Alexia Robinson, Founder of British Food Fortnight and organiser of the National Harvest Service, said, “We hope that yesterday’s service in Birmingham Cathedral, together with all the other activities that have been organised as part of British Food Fortnight this year, will encourage other communities to come together to celebrate the harvest. The children’s pride in presenting their harvest boxes shows that, even in this hectic digitalised age, there is still a place for celebrating the delight of growing and harvesting food."
She continued: “Next year the National Harvest Service – and the Harvest Torch – move to Bristol Cathedral, where we will continue our campaign to encourage more young people to take delight in this joyous and long-held tradition.”
Others who attended the service included Blue Peter gardener Chris Collins, Olivier Blanc, creator of children’s character Henri Le Worm and son of renowned chef and writer Raymond Blanc, and top local chef Glynn Purnell.
Following the service, Her Royal Highness The Duchess of Cornwall viewed the children’s harvest boxes in the South Aisle and spoke to them about the produce they had grown and made.
The harvest boxes were then loaded onto a 100 year old horse drawn trolley, owned by local farmer Kevin Morris, and taken to the Birmingham Central Food Bank. The contents of the boxes, along with the produce, kindly donated by Tesco, which made up the display at the Main Entrance will be distributed to people in crisis in the city.
Notes to Editors:
For further press information and images please contact Love British Food on
British Food Fortnightis the annual celebration of the diverse and delicious food that Britain produces. It was founded thirteen years ago in response to the foot and mouth crisis in order to encourage the public to support British farmers and food producers. Hundreds of shops, pubs, and restaurants take part every year with special menus and promotions. The event is also an established date on the school calendar, with many schools using it as an opportunity to teach children about food. It is organised by Love British Food, a small independent organisation that educates consumers, retailers and caterers about the benefits of buying British. You can find out more about its work at www.lovebritishfood.co.uk.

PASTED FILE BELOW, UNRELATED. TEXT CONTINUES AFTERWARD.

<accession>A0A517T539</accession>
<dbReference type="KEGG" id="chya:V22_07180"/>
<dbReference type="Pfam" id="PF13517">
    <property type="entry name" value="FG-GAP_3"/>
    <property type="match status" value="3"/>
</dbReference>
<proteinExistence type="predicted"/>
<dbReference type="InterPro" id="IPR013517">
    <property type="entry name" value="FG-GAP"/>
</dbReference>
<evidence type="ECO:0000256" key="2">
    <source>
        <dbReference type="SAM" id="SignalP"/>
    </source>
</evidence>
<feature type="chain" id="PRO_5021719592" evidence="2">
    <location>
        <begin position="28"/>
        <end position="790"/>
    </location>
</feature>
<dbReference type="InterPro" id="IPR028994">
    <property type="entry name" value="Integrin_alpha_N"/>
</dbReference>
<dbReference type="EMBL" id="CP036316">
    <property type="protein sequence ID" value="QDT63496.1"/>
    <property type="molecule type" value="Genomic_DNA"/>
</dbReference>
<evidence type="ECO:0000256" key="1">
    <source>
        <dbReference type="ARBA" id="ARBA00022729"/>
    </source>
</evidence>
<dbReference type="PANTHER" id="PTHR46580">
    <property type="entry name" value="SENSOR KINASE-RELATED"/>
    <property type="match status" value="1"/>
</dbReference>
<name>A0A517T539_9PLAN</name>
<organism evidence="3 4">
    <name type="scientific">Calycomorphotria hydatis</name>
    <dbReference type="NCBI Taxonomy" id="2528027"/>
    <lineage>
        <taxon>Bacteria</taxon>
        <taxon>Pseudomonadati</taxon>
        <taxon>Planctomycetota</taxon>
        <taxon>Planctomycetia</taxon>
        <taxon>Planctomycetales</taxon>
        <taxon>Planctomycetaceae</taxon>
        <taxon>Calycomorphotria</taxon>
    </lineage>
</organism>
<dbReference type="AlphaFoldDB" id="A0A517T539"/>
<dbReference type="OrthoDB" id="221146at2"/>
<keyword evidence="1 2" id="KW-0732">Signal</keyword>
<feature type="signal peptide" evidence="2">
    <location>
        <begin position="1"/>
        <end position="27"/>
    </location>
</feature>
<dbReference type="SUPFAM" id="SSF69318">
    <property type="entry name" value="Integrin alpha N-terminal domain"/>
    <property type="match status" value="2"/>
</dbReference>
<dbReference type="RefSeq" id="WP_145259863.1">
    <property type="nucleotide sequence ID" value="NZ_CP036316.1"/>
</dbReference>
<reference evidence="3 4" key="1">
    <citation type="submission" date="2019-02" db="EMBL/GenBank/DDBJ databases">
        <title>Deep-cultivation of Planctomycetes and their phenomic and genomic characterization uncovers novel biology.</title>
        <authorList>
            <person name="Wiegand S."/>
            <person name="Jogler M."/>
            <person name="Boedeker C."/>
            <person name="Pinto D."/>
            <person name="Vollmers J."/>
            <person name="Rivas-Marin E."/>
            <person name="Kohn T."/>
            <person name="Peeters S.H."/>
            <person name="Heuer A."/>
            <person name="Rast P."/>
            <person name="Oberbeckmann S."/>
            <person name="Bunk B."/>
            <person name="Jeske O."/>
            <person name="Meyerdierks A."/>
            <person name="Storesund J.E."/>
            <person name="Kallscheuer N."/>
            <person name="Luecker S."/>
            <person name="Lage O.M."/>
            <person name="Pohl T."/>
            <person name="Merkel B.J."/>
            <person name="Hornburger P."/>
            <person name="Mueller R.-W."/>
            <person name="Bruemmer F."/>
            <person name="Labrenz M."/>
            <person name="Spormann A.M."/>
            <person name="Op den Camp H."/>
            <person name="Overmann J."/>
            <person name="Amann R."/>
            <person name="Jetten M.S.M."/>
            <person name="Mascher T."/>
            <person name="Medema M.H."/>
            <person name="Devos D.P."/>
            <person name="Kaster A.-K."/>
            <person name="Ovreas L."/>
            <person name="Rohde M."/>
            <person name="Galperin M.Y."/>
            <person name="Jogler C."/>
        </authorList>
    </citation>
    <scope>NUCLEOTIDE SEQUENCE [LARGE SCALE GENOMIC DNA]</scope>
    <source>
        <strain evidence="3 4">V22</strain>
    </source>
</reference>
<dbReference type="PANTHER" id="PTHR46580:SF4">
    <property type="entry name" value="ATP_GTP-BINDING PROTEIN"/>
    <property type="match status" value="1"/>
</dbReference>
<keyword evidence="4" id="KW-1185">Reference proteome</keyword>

British Food Fortnight is sponsored by ARAMARK and a large family of organisations led by Centreplate, Hallmark Care Homes, Cucina Restaurants and Whiting and Hammond.
Bring Home the Harvest and The National Harvest Service are kindly sponsored by Tesco.
Schools/groups who attended:
|Abbeys Primary School||Milton Keynes|
|Bartley Green School||Birmingham|
|Beech Hill Primary School||Newcastle|
|Collaton St Mary C of E Primary School||Devon|
|Copleston High School||Ipswich|
|Halesowen Home Educators||Halesowen (Birmingham)|
|Hazeley Academy||Milton Keynes|
|Marlborough Infant & Nursery School||Birmingham|
|Meriden C of E Primary School||Coventry|
|Moredon Primary and Nursery School||Swindon|
|Nova Hreod Academy||Swindon|
|Rednal Hill Infant School||Birmingham|
|Rodboure Cheney Primary School||Swindon|
|Sir Christopher Hatton Academy||Wellingborough|
|St Francis CE Primary School & Nursery||Birmingham|
|St Hubert’s RC Primary School||Sandwell (Birmingham)|
|The Oval Primary School||Birmingham|
|West House School||Birmingham|
|Southfields School for Girls||Kettering|
The Harvest Torchwas made by Andrew Hall, Master Blacksmith. Andrew works from a traditional thatched forge nestled in picturesque village of Branscombe, Devon. He is a former 'International Live Blacksmith of the Year' and 'National Live Blacksmith of the Year' title holder, and now an accredited Judge of live blacksmithing competitions. Andrew says, “I am delighted to have been selected to create the Harvest Torch, many of my designs are inspired by nature and so this is a wonderful opportunity to create a piece so dedicated to that subject. I am also delighted to be supporting such a worthy project and hope that it will bring inspiration to future generations celebrating the harvest.”